Health authorities are warning the public about synthetic marijuana laced with rat poison as the fake weed already killed three people in Illinois and caused severe bleeding from the eyes, ears, nose, and gum in more than 100 individuals.
More Than 100 Sickened By Fake Weed Tainted With Rat Poison
Earlier this week, the Illinois Department of Public Health (IDPH) reported the third death linked to the use of synthetic cannabinoids, also called Spice, K2, Kush, or fake weed. The first two deaths occurred in men who were in their 20s and the third occurred in a man in his 40s.
At least 107 people in central Illinois and Chicago have already been reported suffering from severe bleeding after using fake weed. These individuals reported finding blood in their urine, coughing up blood, bleeding gums, severe bloody nose, and internal bleeding. Many tested positive for brodifacoum, a lethal anticoagulant used as ingredient in rat poison.
Illnesses have already been linked to use of fake marijuana tainted with dangerous substances such as bug spray that can cause zombie-like effects.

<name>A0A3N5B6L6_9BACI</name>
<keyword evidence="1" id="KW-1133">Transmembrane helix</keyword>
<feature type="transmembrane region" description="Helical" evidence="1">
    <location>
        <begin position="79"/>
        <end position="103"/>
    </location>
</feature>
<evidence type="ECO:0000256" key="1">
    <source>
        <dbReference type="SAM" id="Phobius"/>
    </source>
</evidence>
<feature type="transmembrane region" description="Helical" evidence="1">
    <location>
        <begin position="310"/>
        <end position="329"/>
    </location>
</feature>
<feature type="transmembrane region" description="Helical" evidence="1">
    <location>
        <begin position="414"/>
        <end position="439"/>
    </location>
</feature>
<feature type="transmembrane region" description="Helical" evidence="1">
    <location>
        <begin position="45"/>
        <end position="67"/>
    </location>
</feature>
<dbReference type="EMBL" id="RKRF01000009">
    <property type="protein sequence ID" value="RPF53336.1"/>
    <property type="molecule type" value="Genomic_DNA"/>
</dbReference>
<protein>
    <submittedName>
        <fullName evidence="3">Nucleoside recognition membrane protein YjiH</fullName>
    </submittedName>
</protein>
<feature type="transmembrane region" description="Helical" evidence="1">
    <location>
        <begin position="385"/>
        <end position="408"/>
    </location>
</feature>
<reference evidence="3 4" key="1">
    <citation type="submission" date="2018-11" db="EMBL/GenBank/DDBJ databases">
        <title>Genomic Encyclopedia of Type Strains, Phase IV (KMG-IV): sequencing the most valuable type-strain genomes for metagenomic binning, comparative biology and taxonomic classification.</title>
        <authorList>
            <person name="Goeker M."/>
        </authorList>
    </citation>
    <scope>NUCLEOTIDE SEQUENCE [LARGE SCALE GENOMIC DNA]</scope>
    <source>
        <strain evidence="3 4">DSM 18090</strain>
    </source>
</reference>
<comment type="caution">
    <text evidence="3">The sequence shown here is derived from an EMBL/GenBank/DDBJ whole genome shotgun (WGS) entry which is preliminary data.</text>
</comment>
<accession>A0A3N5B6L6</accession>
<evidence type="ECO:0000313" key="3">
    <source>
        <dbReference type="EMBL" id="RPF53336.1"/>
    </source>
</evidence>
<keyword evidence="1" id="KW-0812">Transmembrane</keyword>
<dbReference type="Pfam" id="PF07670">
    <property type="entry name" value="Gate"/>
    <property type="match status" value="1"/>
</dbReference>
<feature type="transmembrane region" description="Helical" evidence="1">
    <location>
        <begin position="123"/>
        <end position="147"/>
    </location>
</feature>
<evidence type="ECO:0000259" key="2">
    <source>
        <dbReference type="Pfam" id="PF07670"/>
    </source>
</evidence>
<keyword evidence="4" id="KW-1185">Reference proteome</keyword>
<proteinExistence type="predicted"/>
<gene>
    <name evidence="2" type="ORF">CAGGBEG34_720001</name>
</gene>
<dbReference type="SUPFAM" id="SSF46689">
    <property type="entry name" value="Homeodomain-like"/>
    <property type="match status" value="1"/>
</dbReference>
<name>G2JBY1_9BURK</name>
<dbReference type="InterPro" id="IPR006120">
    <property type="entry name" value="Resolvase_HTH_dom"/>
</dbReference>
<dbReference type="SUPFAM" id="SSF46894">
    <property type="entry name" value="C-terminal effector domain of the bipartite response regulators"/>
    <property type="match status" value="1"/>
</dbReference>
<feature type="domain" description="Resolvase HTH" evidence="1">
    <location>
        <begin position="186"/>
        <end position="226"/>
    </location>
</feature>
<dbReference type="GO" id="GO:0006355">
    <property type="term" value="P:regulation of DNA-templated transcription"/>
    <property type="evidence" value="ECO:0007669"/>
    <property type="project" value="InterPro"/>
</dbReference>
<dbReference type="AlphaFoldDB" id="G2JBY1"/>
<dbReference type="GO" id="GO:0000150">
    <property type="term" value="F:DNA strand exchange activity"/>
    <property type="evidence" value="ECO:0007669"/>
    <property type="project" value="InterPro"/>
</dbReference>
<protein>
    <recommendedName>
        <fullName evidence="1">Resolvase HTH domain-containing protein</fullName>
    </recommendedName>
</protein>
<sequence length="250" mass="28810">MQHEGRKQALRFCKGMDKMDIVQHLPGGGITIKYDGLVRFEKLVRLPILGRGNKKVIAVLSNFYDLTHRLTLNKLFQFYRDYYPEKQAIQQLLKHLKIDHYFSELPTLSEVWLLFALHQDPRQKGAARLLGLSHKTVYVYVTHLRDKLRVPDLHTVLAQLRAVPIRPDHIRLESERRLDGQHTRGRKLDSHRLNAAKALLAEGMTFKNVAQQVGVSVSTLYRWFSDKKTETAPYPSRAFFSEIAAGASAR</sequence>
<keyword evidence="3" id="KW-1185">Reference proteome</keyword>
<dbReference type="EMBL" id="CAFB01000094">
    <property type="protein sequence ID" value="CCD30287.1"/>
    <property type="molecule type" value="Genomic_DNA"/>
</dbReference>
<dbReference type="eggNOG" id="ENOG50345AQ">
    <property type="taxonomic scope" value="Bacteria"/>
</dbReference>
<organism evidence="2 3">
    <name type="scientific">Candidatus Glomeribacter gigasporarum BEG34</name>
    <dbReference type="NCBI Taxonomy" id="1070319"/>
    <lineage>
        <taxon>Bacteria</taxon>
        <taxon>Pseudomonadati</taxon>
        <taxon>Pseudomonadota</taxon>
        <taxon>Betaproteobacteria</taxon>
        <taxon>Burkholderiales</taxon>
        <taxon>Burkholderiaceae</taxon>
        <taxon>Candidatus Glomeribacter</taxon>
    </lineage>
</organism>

Renee Funk, from the U.S Centers for Disease and Control Prevention, however, said that this is the first outbreak that involves contamination with rat poison. Individuals who were sickened need to be hospitalized and treated with vitamin K to control the bleeding.
"This is an unusual outbreak," Funk said.
The CDC has already alerted doctors nationwide that patients who show severe and unexplained bleeding could be additional cases of poisoning linked to contaminated fake weed.
Synthetic cannabinoid are man-made mind-altering substances that are sprayed on to dried plant materials, which are then smoked or used as liquids to be vaporized in e-cigarettes. They are sold in smoke shops, gas stations, convenience stores, drug paraphernalia shops, and online.
These chemicals are called cannabinoids since they are similar to chemicals present in marijuana plant.
These products may be marketed as an alternative to marijuana but they have been associated with outbreaks of illness regardless that they are not tainted with a poison. Health authorities have long warned that use of synthetic cannabinoids can have unpredictable and potentially deadly consequences.
Use of synthetic cannabinoids is also known to cause muscle damage, kidney damage, seizures, and psychosis.
"Synthetic cannabinoids are unsafe. They are not regulated and people don't know what chemicals may be in them, like rat poison," said IDPH Director Nirav Shah. "We urge people not to use synthetic cannabinoids now or ever."